Levitate is a dynamic 2nd-level spell falling under the Artificer, Sorcerer, and Wizard spell lists.
This spell is mainly overlooked because many players don’t know how effective this spell can be. However, levitate only needs someone with a particular playstyle and experience to find a good use for it.
The Player’s Handbook specifics are as follows:
Casting Time: 1 action
Range: 60 feet
Components: V, S, M (either a small leather loop or piece of golden wire bent into a cup shape with a long shank on one end)
Duration: Concentration, up to 10 minutes
One creature or loose object you choose that you can also see within range rises vertically, up to 20 feet, remaining hovered for the duration.
An unwilling creature succeeding on a Constitution saving roll is unaffected.
The target can only move by pushing or pulling against fixed objects or surfaces within reach (a wall, ceiling, vines, or rocks), allowing it to move as if it were climbing.
On your turn, the target’s altitude can be changed by 20 feet in either direction.
If you are the target, you can move up or down as part of your move. Otherwise, the player can use their action to move the target, which must remain within the spell’s range.
When the spell ends, the target floats gently to the ground if it is still aloft.
Is Levitate Useful 5e?
D&D has a lot of unique scenarios. Therefore, players excelling in strategy can find levitate to be particularly useful.
Players should target a creature that can threaten a specific player in their party. A simple example would be melee enemies. Since some enemies can only attack within melee range, levitating them can render their attacks useless.
Powerful leaders usually command groups of enemies. Therefore, levitating stronger enemies takes them out of the battle until your party has dealt with their underlings.
Can You Levitate Party Members?
You can protect healers, supportive players, or players near death by levitating them.
Protecting weaker players from harm can usually save your party resources and unnecessary damage when fighting. While levitating, the levitating player can still cast their supportive spells to help the rest of the party.
Saving players near death will help your party not lose any valuable members. However, before trying to save them, always be on the lookout for ranged enemies, as their attacks can still reach levitating players.
Drawbacks of Levitate
Being able to cast spells easily is one of the most redeeming factors for many lower-level spells.
However, to cast levitate, you must first acquire a small leather loop, or a piece of golden wire bent into a cup shape with a long shank at one end.
Keep a keen eye on the requirements when using levitate in your spell list.
Trying to save a party member while completely forgetting to obtain or make the components needed to cast the spell might cause the death of a party member.
The weight of a target plays a significant role. Tiny to medium creatures (imps, goblins, and werewolves) are usually light enough to levitate (below 500 pounds).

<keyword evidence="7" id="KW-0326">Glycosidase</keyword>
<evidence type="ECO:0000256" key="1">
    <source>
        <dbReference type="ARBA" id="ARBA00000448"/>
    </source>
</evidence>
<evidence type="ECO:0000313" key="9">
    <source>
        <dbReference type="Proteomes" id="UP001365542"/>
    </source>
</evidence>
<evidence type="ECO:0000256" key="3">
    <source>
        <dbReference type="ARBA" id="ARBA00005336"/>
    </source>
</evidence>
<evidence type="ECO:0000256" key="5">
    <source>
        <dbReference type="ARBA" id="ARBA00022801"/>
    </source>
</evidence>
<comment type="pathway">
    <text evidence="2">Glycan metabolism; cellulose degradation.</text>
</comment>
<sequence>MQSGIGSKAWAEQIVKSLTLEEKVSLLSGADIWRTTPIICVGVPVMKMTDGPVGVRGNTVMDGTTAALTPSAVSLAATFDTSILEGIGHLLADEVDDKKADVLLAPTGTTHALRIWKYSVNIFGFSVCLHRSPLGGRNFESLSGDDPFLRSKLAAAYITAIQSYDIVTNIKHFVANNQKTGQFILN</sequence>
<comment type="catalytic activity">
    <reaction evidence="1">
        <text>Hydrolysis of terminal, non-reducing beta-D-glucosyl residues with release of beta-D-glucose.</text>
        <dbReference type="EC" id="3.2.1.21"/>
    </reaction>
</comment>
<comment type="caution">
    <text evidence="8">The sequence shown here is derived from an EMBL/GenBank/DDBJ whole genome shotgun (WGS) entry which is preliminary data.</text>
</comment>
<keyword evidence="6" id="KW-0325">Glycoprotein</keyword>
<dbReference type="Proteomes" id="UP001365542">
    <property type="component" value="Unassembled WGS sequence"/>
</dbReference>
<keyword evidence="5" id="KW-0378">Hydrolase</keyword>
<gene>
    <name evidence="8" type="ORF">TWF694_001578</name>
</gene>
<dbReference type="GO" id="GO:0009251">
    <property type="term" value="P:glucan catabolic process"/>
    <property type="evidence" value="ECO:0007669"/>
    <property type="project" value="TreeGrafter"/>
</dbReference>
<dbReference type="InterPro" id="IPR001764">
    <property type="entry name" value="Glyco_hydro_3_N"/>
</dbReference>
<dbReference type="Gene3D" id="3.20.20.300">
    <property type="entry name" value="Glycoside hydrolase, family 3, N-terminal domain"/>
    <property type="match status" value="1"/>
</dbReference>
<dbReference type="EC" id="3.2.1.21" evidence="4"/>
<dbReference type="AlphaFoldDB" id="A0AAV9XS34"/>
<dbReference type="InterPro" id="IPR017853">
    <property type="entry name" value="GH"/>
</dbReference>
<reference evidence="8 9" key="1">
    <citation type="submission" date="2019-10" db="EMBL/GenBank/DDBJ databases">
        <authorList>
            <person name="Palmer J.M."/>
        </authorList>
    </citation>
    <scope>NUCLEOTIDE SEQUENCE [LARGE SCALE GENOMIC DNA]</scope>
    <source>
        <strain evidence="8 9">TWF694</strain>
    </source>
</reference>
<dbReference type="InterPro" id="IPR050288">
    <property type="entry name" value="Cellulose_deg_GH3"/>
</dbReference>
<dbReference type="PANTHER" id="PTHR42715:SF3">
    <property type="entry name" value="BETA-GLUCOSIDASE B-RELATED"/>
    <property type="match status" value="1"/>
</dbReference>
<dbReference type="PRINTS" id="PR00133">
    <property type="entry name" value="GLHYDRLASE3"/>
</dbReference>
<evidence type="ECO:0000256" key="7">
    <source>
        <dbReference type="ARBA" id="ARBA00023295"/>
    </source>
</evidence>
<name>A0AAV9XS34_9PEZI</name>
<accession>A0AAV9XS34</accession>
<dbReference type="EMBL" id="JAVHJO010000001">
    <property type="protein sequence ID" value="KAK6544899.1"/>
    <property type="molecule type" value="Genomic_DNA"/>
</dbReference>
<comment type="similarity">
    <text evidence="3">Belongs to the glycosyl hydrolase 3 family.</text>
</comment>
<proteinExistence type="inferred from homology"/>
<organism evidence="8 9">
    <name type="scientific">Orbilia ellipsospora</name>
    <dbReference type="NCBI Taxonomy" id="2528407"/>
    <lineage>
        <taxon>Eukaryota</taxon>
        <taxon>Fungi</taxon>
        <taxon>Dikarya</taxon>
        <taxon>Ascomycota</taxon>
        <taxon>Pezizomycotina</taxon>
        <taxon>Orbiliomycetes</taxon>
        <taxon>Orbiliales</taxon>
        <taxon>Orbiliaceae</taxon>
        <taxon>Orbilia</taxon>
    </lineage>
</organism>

While larger creatures (such as hippogriffs and ogres) can be light enough to lift but can also grow to weights above 500 pounds.
Players cannot levitate creatures categorized as huge or gargantuan if their weight exceeds 500 pounds.
Using levitate as a spell against larger creatures will be a waste of a spell. Use it as a supportive spell or switch it out for a more versatile spell like sanctuary or cure wounds.
Levitate has many mechanics which players overlook. Specifically, players need to realize there are some simple spell pairings and ordinary uses for levitate.
Cloud of Daggers
Cloud of daggers is a 2nd-level spell that pairs exceptionally well with levitate.
When you cast cloud of daggers, a cube with 5 feet on each side is created, filling the air with spinning daggers. A creature entering this area will take 4d4 slashing damage and start its turn there.
Note: Players should cast cloud of daggers away from a wall or anything the target can use to move around.
Cast levitate and move the target into the area of spinning daggers. The creature will not be able to dodge for over 10 minutes.
Evil players might even find it amusing to move the poor creature around in the cloud.
Scouting Your Surroundings
Levitating yourself has a great mechanic if you want to scout an area.
Since the range for levitate is 60 feet, casting it on yourself means the casting range will never change, allowing you to see over almost any terrain.
Levitate makes traversing a mountain range, wandering a thick forest, exploring a large city, or scouting an enemy encampment effortless.
Should You Use Levitate?
Many 2nd-level spells are very straightforward and easily identifiable as damage, defensive or supportive spells.
Unfortunately, for many newer players who aren’t as well-versed with all of the spells, levitate can seem underwhelming or upright useless. It is primarily because of the strange playstyle levitate forces players to have.
Therefore I suggest that newer players either research before using this spell or stick to a specific wizard or sorcerer role.
Some well-versed players might find witty uses for levitate, so keep their clever spell combinations in mind!
Overall, levitate is a spell that requires a player to think outside of the box.
It enables players to use not only spells but their environment and other party members to their advantage. Two spellcasters might even use this spell to render a specific target useless.
In the end, don’t only look at what the spell can do, but look at what you can do with the spell. Speak to your party, and ask them if they find levitate useful or if they have any suggestions on how you can use levitate to provide value to your party.
D&D is all about imagination, so start imagining!